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The prisoner exchange imbroglio

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It has been reported that Israel is once again engaged in negotiations with Hamas on the issue of prisoner exchanges.

There is no certainty whether the three Israelis—Ethiopian born Avera Mengistu and the Bedouin captives Hisham al-Sayed and Jumaa Abu Ghanima—all of whom entered Gaza of their own accord and allegedly suffer from mental illness—are still alive. Hamas has refused to provide video documentation even though Israel had offered to release several Palestinian prisoners in return. Israel also seeks the remains of Lt. Hadar Goldin and Staff Sgt. Oron Shaul from Hamas in order to enable their families to have closure and give their loved ones an honorable burial.

Profoundly emotional factors are involved. It is an ancient Jewish tradition to prioritize pidyon shvuim—the redemption of captives. It reflects the compassion and humanity that has characterized the Jewish people over centuries of persecution and dispersion. The credo of the IDF is never to forsake its sons on the battlefield, which includes a moral and ethical obligation to do everything possible to bring home its soldiers—dead or alive.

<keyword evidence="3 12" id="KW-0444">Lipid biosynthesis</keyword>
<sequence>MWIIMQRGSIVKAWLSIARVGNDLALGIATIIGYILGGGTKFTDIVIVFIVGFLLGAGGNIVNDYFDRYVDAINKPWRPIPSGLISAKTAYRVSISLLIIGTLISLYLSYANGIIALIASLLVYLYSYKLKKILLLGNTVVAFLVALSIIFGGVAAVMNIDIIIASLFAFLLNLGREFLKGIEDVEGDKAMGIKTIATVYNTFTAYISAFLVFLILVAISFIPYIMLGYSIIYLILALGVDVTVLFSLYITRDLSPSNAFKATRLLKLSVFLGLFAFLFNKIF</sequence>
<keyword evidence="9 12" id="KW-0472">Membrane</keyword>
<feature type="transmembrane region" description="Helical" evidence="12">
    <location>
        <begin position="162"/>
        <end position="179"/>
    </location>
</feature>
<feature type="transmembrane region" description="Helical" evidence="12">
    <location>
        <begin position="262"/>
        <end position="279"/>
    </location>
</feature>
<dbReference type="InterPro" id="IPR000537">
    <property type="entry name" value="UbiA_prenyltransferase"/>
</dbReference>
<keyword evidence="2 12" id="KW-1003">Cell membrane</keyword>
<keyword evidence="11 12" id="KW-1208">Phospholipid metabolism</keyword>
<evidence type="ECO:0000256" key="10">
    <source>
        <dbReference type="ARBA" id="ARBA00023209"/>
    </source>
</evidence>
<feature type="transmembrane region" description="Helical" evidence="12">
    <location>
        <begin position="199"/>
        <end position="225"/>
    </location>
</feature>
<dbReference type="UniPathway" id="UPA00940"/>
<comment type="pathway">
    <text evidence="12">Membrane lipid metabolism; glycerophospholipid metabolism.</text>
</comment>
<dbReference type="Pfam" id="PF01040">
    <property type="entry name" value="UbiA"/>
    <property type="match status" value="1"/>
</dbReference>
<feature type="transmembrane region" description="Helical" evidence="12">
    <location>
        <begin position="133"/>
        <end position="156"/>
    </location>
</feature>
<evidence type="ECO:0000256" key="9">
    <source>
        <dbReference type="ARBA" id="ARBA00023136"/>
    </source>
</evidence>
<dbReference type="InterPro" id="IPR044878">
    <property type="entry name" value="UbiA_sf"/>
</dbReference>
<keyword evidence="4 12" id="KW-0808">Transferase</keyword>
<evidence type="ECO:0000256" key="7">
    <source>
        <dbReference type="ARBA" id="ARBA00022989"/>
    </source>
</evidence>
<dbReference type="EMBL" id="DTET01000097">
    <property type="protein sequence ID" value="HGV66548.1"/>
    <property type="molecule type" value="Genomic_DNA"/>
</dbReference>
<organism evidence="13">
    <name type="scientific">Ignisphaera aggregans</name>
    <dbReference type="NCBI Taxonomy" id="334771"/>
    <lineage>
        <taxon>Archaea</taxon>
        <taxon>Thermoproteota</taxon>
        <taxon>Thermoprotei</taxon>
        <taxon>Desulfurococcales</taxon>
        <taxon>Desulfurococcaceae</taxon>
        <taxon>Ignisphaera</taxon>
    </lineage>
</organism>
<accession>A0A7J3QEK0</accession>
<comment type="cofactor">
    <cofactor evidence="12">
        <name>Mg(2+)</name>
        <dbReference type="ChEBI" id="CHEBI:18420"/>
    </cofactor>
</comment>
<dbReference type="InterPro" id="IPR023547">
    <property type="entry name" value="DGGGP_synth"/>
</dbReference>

The IDF is a citizens’ army; every parent identifies with the families of abducted soldiers and tends to support any compromise that will return them home.

Despite initial declarations not to capitulate to outrageous demands, the Israeli government has until now—in response to enormous public pressure—ultimately succumbed to Hamas blackmail. Since 1948, Israel has released over 7,000 Palestinian prisoners in return for 19 captive Israelis. In October 2011, with the support of 80% of the population, 1,027 terrorists—including the most vicious and barbaric serial murderers—were released in exchange for captive soldier Gilad Shalit.

Israel has suffered harrowing experiences in relation to previous exchanges and paid a heavy price for its grotesquely disproportionate concessions.

Many of those released returned to terrorism. One of them, Mahmoud Qawasmeh, financed and dispatched the murderers of the kidnapped three teenage boys in 2014. Another, Yahya Sinwar, is currently the fanatical leader of Hamas in Gaza, determined to “liberate” Palestine “from the river to the sea.”